Director: Jon M. Chu
Synopsis: Rachel Chu is a normal Chinese-American woman, dating a normal (or so she thinks) Chinese-American man. However, when she flies to meet his family in Singapore for a wedding, she’s immersed in a world of wealth beyond anything you could imagine, and a culture she would never dream could be so different to what she thought she knew.
Review: Now, let’s preface this by saying I am not one for rom-coms. Yet despite this, Crazy Rich Asians is my film of the month and I’m now reading the book!
It’s one of those films that kind of hard to explain and accurately portray how good it is without giving spoilers, but I’ll try and hype you up to watch it without revealing anything! It’s a kind of modern-day Beauty and the Beast – not that you can call Henry Golding a beast, but you get what I’m trying to say!
Anyway, our “Belle”, otherwise known as Rachel, is thrown into Chinese high society and despite being Chinese-American, realises she is worlds apart from the traditional Chinese woman Nick’s family expect him to bring home. She’s forced to question her worth, before coming back like a phoenix from the ashes and proving that there’s one “common” “poor” “not really Chinese” girl who is worth more than the multi-billion dollar company her boyfriend could inherit.
Full of vibrant characters who will evoke love/hate reactions, Crazy Rich Asians is a brilliant modern-day take on the traditional rom-com.
The run-of-the-mill action film: Mile 22
Stars: Mark Wahlberg, Lauren Cohan, Iko Uwais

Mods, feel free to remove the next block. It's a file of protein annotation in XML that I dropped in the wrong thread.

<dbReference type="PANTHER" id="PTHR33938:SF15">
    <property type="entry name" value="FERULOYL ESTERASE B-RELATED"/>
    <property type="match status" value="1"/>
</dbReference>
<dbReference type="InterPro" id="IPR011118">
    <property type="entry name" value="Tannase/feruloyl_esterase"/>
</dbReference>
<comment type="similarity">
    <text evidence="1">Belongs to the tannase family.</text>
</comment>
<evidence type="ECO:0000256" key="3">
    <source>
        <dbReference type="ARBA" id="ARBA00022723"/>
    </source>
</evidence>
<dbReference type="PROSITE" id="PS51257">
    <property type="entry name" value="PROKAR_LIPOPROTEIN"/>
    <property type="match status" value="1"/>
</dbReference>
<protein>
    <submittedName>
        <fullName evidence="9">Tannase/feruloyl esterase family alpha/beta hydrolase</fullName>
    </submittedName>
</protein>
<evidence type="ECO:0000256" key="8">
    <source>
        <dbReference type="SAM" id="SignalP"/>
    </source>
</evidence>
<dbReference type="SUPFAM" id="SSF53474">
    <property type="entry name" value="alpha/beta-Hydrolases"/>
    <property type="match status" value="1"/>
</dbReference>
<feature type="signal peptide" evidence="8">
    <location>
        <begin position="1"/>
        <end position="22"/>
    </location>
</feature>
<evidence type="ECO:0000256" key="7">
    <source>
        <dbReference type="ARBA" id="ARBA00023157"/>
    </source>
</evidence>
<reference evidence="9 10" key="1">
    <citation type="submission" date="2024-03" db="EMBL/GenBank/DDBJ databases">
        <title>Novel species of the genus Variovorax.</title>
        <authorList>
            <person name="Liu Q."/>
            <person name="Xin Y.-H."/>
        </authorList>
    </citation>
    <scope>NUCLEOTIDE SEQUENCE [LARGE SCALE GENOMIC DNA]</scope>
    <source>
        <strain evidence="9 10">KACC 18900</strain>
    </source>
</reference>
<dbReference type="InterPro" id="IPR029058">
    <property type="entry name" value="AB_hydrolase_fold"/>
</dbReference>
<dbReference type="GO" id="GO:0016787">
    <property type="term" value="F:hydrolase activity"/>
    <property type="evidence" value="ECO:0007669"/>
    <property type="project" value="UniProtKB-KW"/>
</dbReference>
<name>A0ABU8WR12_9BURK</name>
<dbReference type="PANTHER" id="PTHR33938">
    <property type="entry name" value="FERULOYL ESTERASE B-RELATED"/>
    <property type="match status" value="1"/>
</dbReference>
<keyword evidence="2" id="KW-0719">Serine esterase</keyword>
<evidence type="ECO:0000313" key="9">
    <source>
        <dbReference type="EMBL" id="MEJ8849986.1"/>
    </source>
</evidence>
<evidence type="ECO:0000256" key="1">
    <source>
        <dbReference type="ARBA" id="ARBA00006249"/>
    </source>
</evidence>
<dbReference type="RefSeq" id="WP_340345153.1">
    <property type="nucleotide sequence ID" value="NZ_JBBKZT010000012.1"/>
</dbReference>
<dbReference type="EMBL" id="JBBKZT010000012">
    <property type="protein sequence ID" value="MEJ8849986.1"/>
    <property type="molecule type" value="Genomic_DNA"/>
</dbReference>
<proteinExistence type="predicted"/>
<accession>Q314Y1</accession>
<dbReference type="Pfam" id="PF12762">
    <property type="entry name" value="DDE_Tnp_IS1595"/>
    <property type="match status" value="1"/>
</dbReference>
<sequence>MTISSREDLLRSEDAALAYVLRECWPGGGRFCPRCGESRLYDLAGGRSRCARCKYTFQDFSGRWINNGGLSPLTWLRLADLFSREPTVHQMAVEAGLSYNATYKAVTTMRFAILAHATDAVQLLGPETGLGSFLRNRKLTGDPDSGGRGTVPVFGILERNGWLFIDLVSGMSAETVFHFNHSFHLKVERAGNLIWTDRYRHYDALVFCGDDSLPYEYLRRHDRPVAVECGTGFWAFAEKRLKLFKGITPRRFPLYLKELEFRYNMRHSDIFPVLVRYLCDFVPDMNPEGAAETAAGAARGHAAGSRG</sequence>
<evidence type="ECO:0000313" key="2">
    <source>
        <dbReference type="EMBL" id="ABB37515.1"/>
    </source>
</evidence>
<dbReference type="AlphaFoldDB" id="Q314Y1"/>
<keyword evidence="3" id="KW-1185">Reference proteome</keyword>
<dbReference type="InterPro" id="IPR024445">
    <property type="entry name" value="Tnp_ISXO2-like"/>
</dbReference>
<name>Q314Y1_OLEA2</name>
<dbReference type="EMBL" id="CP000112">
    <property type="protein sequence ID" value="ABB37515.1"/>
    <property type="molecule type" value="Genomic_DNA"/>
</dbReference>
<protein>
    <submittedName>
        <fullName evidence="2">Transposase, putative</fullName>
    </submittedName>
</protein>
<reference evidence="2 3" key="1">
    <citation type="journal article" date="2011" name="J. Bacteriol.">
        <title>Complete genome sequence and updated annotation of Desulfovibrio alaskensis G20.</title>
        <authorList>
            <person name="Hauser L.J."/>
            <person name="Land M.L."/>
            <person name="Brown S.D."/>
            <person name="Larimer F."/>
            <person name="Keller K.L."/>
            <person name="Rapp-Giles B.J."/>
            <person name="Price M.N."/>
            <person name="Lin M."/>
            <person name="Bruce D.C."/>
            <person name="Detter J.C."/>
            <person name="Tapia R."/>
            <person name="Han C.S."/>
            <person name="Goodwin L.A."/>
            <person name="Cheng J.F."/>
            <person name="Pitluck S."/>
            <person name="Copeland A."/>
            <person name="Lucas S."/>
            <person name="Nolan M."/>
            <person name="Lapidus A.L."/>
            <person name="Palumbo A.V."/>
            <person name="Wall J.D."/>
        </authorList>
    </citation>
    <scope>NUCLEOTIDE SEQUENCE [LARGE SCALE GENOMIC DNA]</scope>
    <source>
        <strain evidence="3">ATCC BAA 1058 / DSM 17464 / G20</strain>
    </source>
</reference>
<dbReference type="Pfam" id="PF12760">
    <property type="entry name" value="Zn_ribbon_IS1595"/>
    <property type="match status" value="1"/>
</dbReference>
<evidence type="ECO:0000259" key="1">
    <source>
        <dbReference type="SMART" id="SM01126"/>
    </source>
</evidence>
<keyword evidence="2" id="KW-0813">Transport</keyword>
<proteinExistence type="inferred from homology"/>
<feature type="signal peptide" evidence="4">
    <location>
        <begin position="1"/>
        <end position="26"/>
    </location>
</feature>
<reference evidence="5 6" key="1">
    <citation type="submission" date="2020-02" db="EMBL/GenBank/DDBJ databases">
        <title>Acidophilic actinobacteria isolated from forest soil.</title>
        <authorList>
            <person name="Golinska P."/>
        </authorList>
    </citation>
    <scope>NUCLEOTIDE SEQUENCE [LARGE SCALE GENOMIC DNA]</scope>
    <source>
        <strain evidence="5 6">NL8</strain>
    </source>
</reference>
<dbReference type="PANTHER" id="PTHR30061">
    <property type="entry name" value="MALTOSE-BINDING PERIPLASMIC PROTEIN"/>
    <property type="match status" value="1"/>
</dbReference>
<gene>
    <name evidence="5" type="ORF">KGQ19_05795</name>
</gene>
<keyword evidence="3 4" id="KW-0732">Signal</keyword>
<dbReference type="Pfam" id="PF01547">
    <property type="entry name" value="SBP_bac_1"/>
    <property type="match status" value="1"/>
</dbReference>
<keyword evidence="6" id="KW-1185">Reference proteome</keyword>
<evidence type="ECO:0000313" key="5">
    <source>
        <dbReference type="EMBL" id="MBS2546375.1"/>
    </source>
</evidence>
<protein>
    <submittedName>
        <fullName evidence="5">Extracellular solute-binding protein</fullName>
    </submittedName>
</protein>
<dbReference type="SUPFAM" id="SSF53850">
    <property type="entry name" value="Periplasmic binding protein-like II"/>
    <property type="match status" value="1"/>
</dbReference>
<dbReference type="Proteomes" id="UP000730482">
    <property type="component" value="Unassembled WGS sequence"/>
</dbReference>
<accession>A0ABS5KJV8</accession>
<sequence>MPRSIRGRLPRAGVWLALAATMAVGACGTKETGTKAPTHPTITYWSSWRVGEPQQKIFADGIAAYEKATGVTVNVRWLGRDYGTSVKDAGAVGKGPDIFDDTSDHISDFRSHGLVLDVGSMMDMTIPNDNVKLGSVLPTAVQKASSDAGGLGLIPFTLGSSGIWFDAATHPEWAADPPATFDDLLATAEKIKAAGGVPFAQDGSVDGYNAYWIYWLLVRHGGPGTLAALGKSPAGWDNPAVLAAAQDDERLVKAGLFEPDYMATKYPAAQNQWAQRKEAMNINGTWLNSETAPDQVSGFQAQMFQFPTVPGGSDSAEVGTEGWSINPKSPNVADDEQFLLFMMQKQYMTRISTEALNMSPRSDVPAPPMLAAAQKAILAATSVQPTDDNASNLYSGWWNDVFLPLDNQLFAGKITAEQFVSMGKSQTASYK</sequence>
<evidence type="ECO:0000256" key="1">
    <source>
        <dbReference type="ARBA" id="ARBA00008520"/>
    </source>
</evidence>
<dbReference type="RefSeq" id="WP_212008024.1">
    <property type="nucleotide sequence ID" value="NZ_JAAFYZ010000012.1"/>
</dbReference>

Director: Peter Berg
Synopsis: A team of elite undercover officers in a top-secret unit of the American government must smuggle a police officer with information that could kill thousands out of his home country to refuge in America.
Review: Eh. Where’s the shrugging emoji? That’s pretty much this film. You know I mentioned earlier that I expected Upgrade to be like one of those low-budget, straight-to-TV movies you see on Movies 4 Men? Well, it turns out I should have thought that about Mile 22 instead.
Wahlberg’s been in some great movies over his career, but he’s pretty much always plays the same character – Mr Tough Guy with the emotional range of a tea spoon, whose traumatic past is revealed in drips and drabs so we realise why he’s a bit of an ass and sympathise with him even though he ain’t got no time for you and probably wouldn’t spit on you if you were on fire.
Well, depending on the film, that can be okay, but in this film, I pretty much just rolled my eyes. He was too much of an asshole and did far too much dick-swinging for me to remotely care who he was or what he was doing next. By the time he did something vaguely noble, I was at the stage where I just thought he’d probably got ulterior motives anyway.
The movie wasn’t bad, per se, it was just your stereotypical action movie – explosions, bullets, copious fighting, swearing, a few bloody injuries, and of course, a protagonist who dodges EVERY SINGLE ONE OF THE 500 BULLETS AIMED AT HIM BY PROFESSIONAL SNIPERS! Sigh.
I’m kind of making this film sound worse than it is, which isn’t fair. To put it in a nutshell, it’s not a bad watch – I just wouldn’t pay to see it at the cinema.